These and other advantages of the present invention will become apparent upon reading the following detailed descriptions and studying the various figures of the drawings.
The invention may best be understood by reference to the following description taken in conjunction with the accompanying drawings in which:
FIG. 1 is a diagrammatic representation of a state machine associated with a telecommunications application.
FIG. 2 is a state chart diagram which illustrates an algorithm of a connection state machine, e.g., state machine 114 of FIG. 1.
FIG. 3 is a diagrammatic representation of a JavaBean component to which deployed in an Enterprise JavaBean container in accordance with an embodiment of the present invention.
FIG. 4 is a diagrammatic representation of an Enterprise JavaBean container, e.g., container 310 of FIG. 3, which includes a timer object in accordance with an embodiment of the present invention.
FIG. 5 is a process flow diagram which illustrates the steps associated with the processing of a timer in accordance with an embodiment of the present invention.
FIG. 6 is a diagrammatic representation of a typical, general-purpose computer system suitable for implementing the present invention.
Enabling vendors of applications that implement state machines, such as those vendors associated with the telecommunications, or “telecom,” industry, to implement state machines on an industry-standard Java 2 Enterprise Edition (J2EE) platform as Enterprise JavaBean (EJB) components reduces the costs associated with the applications that implement state machines. The ability to implement state machines as enterprise bean components, in general, allows the state machines to be portable, as well as reused in multiple applications. State machines that are mapped to enterprise bean components may also enable overall applications to be more readily developed, as difficult problems may be implemented by containers associated with the enterprise bean components, and not the overall applications.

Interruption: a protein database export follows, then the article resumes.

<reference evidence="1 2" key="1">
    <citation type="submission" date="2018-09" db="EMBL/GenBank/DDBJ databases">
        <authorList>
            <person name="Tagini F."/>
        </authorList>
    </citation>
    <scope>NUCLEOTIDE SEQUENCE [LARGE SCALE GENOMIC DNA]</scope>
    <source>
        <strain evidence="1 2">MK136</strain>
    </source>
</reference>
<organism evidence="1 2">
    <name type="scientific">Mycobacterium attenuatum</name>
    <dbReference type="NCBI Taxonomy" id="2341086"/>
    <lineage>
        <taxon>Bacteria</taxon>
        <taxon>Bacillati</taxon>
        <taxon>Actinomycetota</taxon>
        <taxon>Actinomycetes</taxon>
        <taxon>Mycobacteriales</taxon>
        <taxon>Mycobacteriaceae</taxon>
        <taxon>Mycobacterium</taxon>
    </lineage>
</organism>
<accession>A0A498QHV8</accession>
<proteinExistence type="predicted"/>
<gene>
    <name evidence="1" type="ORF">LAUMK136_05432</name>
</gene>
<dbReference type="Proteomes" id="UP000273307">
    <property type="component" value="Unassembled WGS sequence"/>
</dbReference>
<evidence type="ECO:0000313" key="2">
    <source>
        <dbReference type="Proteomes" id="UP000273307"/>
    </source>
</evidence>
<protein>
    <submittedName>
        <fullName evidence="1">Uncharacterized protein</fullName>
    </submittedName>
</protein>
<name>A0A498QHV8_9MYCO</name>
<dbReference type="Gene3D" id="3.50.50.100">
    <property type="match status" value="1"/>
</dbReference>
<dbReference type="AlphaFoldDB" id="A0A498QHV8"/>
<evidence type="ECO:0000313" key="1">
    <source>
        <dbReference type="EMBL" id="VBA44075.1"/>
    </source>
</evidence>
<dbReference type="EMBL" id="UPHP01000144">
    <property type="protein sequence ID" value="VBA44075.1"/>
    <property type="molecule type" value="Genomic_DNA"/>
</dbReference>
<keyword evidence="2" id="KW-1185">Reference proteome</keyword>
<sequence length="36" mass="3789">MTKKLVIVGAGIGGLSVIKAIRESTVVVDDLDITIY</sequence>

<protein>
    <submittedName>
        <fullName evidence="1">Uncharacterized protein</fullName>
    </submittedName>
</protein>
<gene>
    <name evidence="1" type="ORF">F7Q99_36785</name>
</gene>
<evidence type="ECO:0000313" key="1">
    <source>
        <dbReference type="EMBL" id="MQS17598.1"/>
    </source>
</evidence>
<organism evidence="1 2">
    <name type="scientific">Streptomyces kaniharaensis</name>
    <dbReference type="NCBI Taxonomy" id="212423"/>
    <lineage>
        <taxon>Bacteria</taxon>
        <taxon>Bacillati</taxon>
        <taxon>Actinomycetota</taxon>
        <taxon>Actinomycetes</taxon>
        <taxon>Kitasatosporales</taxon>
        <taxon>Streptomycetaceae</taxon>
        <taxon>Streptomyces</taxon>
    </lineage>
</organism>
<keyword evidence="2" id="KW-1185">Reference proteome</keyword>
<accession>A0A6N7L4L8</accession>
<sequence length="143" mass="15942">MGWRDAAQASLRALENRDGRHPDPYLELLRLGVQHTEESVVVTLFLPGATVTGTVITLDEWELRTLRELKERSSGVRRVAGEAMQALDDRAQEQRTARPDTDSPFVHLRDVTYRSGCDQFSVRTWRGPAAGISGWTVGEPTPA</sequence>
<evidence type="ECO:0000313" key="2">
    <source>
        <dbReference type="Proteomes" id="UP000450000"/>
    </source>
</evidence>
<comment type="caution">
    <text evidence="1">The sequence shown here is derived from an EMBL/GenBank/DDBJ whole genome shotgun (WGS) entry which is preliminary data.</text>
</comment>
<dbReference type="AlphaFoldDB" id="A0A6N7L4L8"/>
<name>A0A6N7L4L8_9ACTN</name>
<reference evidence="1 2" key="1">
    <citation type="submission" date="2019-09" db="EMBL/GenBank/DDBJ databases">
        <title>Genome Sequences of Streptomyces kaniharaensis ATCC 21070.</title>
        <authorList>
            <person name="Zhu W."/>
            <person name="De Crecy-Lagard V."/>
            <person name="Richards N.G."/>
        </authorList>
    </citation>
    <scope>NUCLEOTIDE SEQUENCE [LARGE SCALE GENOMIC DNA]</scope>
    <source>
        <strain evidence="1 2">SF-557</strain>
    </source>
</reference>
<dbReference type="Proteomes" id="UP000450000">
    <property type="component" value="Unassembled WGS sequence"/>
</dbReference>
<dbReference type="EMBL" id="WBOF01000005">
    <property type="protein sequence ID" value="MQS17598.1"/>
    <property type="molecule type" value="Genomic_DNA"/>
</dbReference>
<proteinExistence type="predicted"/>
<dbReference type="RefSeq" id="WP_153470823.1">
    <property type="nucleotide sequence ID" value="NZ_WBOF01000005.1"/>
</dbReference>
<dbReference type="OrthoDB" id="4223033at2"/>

Further, when an enterprise bean is used to implement a state machine, the implementation of the machine may be substantially simplified. By way of example, services associated with a bean container such as an EJB container, which will be described below, may be used in the implementation of the state machine. For example, a timer service included in the bean container may be used in the implementation of a state machine.
A state machine that is implemented as an EJB uses reliable timers to detect the expiration of intervals that bound the occurrence of an expected action. A reliable timer is, in one embodiment, a timer that is created as part of an atomic transaction and is substantially only created if all other work in the transaction has been committed. A reliable timer also delivers a timer expiration atomically, initiates a transaction that includes itself, and is arranged to be redelivered if its transaction aborts. It should be appreciated that a reliable timer is typically also cancelled atomically.